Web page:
Tag Archives: Alaska

Gulkana Glacier. In a word: “Amazing”

There is just so much about this place to share. This is the place where we really felt like we had accomplished some of our goals for this trip. If we could choose just one place to spend an entire summer in Alaska, this would probably be it.

To begin with, while we were at our boondock site near Paxson and the Denali Highway, we explored north on the Richardson Hwy to Summit Lake to try to find a certain long suspension bridge over College Creek which provides access to Gulkana Glacier. Dan (remember Dan? The Audubon guy from our last post?) had told us about this legendary bridge. It sounded like just our kind of adventure.
We turned onto a gravel road and onto the outwash plain for the Gulkana River. The area is used for primitive camping and we scouted for a good site . It didn’t take us long to decide that, while our site in Paxson was good, this site would be spectacular!

Gulkana Camp

Gulkana Glacier Camp

We then drove out a long ways on this gravel road, until it deteriorated and looked more like a stream than a road. We found a good place to park the truck and hoofed it the rest of the way. We found the bridge without too much trouble (one minor detour – our mistake).
The bridge was “as advertised” … and awesome.

Crossing the Suspension Bridge

Crossing the Suspension Bridge

Looking Down Over the Creek

Looking Down Over the Creek

Ric at the End of the Bridge

Ric at the End of the Bridge

Crossing the bridge provides access to a path that leads to Gulkana Glacier. Gulkana is monitored very closely by the USGS. (It is currently receding about 0.4 meters each year.)  It’s rugged terrain has also served as a winter military training ground for decades, as well as a training ground for geology students, and a proving ground for Mars Rovers.

Gulkana Glacier

Gulkana Glacier

From a visual standpoint it is a lovely sight, with sweeping curves defined by its medial moraine stripes. It has a dramatic cliff on its left side, with deeply crevassed, overhanging ice. It was love at first sight.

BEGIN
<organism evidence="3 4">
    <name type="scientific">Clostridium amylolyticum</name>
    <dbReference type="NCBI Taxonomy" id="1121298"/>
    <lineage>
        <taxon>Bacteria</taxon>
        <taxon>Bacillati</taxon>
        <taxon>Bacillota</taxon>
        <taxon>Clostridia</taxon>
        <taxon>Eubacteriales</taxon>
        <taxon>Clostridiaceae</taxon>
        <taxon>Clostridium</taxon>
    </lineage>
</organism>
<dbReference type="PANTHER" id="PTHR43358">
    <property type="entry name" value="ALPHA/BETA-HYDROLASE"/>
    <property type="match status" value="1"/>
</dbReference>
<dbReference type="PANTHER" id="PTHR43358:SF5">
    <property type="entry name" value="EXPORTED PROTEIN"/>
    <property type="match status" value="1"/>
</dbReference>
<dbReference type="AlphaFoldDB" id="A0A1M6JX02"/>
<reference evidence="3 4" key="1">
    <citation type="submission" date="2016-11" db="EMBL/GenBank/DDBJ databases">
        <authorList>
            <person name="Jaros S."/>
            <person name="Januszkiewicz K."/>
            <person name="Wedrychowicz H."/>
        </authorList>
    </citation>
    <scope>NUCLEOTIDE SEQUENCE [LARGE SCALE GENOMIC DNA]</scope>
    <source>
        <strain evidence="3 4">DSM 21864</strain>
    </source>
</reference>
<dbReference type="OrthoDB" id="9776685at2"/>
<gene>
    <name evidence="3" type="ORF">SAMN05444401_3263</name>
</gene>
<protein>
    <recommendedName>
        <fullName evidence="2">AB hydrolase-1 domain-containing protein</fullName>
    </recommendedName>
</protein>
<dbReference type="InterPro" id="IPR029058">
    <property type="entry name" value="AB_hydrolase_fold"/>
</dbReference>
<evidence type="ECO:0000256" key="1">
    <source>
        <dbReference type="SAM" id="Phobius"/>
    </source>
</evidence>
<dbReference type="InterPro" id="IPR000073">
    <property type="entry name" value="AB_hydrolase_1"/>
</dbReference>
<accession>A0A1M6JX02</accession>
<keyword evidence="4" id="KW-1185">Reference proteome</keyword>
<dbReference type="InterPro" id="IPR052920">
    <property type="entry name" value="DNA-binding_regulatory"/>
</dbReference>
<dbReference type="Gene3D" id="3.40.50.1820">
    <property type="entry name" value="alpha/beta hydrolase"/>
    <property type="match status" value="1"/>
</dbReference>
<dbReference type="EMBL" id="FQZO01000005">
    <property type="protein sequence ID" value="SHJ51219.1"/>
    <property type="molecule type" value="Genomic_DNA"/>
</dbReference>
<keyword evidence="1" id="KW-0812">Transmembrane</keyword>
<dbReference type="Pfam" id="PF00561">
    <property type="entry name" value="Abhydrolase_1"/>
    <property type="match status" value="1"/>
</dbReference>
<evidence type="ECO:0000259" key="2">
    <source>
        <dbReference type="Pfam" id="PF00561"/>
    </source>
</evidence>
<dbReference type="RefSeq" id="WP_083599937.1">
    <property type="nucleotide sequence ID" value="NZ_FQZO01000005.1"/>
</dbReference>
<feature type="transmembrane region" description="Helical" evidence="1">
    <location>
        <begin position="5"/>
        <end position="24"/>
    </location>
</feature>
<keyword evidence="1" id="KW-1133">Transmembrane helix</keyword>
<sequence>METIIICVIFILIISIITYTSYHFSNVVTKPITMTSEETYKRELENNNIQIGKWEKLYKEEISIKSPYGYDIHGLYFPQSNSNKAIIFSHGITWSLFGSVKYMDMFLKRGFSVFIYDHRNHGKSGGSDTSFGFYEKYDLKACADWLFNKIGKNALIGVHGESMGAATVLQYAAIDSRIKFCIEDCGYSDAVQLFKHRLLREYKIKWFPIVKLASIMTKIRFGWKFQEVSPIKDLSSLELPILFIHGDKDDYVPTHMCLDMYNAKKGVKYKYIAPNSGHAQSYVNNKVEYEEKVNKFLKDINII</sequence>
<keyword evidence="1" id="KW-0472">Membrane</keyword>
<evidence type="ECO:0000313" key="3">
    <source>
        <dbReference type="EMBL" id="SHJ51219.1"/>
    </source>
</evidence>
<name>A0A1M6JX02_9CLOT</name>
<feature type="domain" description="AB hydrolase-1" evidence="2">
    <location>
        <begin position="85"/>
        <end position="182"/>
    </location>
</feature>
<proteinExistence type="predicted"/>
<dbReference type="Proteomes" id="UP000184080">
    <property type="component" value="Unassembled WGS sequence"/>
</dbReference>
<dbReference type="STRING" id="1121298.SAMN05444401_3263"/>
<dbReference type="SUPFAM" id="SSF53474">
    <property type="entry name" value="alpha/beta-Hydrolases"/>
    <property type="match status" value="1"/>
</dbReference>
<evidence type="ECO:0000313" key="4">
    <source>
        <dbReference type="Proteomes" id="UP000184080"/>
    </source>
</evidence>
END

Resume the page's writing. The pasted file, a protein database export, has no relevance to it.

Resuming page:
This first day we determined that we would cross the bridge, and then just see how far we could go without any serious equipment. The trail was distinct after crossing the bridge, and took us over an overgrown, stabilized moraine to the creek flowing out of the glacier -a typical braided glacial creek with milky bluish white water, laden with rock flour. Here’s a short video of the walk up to the foot of the glacier:

As we approached the foot of the glacier, we could see that the creek would be formidable to cross, so we kept hiking along the right shoreline to the mouth of the creek, where it gushed from from a small cave beneath the glacier.
We spent a bit of time searching for an easy access to the ice, but got the impression (as we watched small avalanches of small rocks and pebbles sliding off the moraine) that it was probably not the safest place to hang around for very long. Many of those large boulders surrounding us had begun their journey higher up! We sat on a boulder and had a quick (very quick) lunch as we listened to the music of these little rock slides.
At the end of the day (really – at the end of the day), we were determined to find a reasonably safe way onto the glacier, however. But decided to give it some thought and try again another day, armed with a little more planning and our microspikes.


Filed under Alaska Journal, Geology on the Rocks, Hike, Uncategorized

Birding and Blooming on the Denali Highway

On our last trek to Alaska, we somehow missed the Denali and Richardson Highways and the region called the “Interior”.
Yah. I know. I don’t know either.

Our plan this time is to spend more time in different regions, settling into an area and really exporing it for a week or two, rather than just cruising through and skimming the surface.
So, having by-passed this region last time, this time it was on our A-list. Good choice.We found a great boondock spot in Paxton on an old highway road alignment right near the junction of the Denali Highway and the Richardson Highway.

Paxton Boondock Camp

Paxton Boondock Camp